Virtually every company develops its annual budgets. The budgets are compiled before the beginning of the financial year of a company. In some cases, there can be an update to the budget (a new forecast) right before the start of the year if the circumstances change. This forecast will be based on 0 actual months and 12 forecasted month, so it will be called, conventionally, a 0+12 forecast. In many cases, there is no such forecast made, so the budget is also a 0+12 forecast.
In the course of the year, companies monitor their performance against their budgets. They see if things change and revise their forecasts for the rest of the year. Every new forecast, together with the actual year-to-date result, becomes a kind of a new budget. Under the same convention, if this forecast is based on 1 month’s actual and 11 months’ forecast, it will be referred to as a 1+11 forecast. Later there will be 2+10, 3+9, 6+6, 9+3, etc. forecasts.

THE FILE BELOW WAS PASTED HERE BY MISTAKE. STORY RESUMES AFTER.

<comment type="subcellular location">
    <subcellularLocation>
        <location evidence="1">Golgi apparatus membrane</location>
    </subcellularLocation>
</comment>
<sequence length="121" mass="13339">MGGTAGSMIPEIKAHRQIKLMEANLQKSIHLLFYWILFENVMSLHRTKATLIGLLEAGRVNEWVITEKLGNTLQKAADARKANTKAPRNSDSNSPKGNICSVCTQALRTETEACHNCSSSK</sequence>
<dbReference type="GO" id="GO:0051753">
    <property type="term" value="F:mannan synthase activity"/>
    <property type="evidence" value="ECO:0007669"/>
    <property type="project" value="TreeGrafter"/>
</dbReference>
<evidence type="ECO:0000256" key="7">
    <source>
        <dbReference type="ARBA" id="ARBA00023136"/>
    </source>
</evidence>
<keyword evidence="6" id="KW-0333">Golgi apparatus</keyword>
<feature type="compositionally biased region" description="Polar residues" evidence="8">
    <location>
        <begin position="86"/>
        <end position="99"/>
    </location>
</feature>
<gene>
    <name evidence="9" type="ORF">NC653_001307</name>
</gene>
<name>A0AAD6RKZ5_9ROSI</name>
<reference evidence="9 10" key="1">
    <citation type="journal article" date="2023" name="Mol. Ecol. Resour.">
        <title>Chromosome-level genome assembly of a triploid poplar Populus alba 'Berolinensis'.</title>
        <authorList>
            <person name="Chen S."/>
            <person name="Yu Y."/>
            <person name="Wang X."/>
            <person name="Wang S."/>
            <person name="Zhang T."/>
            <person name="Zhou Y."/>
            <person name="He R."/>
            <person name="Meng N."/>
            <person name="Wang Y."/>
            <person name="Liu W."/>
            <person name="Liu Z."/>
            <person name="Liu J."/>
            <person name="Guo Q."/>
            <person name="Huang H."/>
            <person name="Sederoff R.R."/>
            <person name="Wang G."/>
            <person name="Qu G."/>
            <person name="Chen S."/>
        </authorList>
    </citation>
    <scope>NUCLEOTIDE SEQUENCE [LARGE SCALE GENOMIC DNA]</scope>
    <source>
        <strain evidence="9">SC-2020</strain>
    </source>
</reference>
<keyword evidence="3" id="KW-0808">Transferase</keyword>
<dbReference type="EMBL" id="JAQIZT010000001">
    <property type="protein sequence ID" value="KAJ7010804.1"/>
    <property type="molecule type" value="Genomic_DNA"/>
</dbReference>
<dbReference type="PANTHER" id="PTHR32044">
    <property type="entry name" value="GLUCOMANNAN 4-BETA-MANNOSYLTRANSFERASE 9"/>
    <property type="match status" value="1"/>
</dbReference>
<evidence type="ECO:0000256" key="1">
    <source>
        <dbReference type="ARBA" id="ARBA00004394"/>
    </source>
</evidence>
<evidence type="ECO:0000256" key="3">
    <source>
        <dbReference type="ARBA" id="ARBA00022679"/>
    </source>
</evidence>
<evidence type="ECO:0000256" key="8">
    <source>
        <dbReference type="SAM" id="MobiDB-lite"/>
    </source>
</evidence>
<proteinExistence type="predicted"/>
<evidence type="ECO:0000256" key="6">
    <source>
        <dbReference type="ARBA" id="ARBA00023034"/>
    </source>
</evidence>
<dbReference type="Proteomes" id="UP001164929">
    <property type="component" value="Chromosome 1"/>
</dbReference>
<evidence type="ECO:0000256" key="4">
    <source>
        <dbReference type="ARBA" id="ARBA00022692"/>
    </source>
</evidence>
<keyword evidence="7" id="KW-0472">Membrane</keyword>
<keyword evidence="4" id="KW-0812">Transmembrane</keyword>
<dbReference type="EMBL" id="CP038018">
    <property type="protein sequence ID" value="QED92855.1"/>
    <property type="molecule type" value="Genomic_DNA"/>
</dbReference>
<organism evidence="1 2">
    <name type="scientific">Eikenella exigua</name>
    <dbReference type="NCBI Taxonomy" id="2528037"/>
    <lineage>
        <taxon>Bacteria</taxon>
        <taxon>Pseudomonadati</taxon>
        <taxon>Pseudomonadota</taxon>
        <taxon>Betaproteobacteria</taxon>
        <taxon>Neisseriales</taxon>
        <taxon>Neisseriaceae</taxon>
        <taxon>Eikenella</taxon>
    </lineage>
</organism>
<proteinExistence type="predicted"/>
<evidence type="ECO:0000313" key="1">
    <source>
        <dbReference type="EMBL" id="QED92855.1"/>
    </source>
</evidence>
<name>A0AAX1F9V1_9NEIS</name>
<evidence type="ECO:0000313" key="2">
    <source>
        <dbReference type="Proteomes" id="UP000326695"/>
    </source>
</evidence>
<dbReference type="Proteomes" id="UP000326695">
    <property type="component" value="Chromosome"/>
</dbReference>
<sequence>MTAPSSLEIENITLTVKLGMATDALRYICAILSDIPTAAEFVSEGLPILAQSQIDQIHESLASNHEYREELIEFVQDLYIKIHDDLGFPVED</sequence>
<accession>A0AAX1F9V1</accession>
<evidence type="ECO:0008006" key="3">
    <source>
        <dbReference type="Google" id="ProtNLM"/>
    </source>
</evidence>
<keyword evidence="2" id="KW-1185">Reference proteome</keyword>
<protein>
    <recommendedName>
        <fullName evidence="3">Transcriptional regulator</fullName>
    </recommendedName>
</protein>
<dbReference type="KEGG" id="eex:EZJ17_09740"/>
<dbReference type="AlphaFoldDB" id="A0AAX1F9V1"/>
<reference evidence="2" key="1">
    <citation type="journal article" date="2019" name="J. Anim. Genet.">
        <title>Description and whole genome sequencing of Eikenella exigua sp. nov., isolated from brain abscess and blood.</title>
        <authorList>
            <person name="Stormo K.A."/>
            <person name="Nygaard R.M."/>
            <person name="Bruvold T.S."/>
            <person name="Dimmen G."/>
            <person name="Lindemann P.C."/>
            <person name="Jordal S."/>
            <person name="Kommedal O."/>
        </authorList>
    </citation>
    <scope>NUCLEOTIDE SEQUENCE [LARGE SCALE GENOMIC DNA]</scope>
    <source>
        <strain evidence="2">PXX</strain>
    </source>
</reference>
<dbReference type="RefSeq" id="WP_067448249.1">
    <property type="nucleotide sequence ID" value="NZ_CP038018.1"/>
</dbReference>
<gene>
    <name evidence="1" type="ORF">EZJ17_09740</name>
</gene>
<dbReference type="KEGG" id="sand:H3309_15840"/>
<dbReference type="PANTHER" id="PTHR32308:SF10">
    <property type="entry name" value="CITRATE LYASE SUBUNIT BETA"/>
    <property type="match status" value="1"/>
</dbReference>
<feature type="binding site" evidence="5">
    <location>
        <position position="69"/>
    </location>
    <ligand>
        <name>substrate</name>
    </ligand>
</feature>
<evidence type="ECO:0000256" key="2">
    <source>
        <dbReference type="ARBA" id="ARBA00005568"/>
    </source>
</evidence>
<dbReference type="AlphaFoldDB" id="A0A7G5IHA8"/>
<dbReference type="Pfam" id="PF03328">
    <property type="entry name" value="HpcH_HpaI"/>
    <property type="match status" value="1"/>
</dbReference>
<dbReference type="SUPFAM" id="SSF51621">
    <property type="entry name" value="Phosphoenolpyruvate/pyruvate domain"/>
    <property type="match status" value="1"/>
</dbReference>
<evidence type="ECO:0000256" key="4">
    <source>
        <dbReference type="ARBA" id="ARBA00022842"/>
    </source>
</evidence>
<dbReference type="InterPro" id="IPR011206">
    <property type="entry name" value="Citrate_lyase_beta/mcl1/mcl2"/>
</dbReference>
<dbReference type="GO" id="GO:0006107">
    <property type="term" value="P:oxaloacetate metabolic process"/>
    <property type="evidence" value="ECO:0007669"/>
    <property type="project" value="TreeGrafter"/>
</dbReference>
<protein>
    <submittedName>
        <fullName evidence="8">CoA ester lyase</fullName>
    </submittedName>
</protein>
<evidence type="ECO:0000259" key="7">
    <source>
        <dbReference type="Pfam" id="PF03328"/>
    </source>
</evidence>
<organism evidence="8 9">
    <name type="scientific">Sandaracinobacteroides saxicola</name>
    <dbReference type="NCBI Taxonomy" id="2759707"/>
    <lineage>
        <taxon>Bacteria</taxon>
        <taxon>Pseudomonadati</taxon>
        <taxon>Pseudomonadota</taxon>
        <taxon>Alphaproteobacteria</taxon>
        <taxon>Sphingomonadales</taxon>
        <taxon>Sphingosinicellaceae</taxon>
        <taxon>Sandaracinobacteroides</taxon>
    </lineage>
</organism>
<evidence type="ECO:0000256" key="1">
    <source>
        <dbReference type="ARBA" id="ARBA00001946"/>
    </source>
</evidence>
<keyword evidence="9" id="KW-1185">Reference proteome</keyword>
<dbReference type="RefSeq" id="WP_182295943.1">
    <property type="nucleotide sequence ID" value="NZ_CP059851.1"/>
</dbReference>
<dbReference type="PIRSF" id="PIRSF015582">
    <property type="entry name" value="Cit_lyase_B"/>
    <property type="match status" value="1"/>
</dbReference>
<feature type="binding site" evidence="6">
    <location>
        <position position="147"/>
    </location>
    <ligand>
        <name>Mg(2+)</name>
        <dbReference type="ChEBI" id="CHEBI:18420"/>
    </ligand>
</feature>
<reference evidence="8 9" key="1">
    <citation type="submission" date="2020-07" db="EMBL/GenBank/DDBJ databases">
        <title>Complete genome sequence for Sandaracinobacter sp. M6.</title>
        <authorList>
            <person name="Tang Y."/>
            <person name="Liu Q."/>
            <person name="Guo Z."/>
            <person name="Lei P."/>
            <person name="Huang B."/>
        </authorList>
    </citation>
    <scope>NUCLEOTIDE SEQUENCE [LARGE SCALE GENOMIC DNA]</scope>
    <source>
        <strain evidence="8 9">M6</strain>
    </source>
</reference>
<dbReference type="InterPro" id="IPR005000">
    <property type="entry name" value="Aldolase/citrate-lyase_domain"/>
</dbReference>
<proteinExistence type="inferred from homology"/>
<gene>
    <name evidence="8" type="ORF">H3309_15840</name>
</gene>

According to a survey by CIMA, 84% of companies perform monthly or quarterly re-forecasting, with 53% of respondents stating a desire to reforecast more frequently.
Re-forecasting serves as an early warning tool for the profit change on an annual basis. It is therefore important for any company to have a proper on-going budgeting process in place.
1. Understanding the current situation
2. Evaluating if the new forecast is reasonable
3. Assessing the accuracy of prior forecasts
This publication contains a set of methods, techniques, and visual tools that will help with the above if you either do in-house budgeting or monitor private equity portfolio companies.
As a bonus tip, the file includes very detailed step-by-step instructions on creating the most complex charts (with interim examples).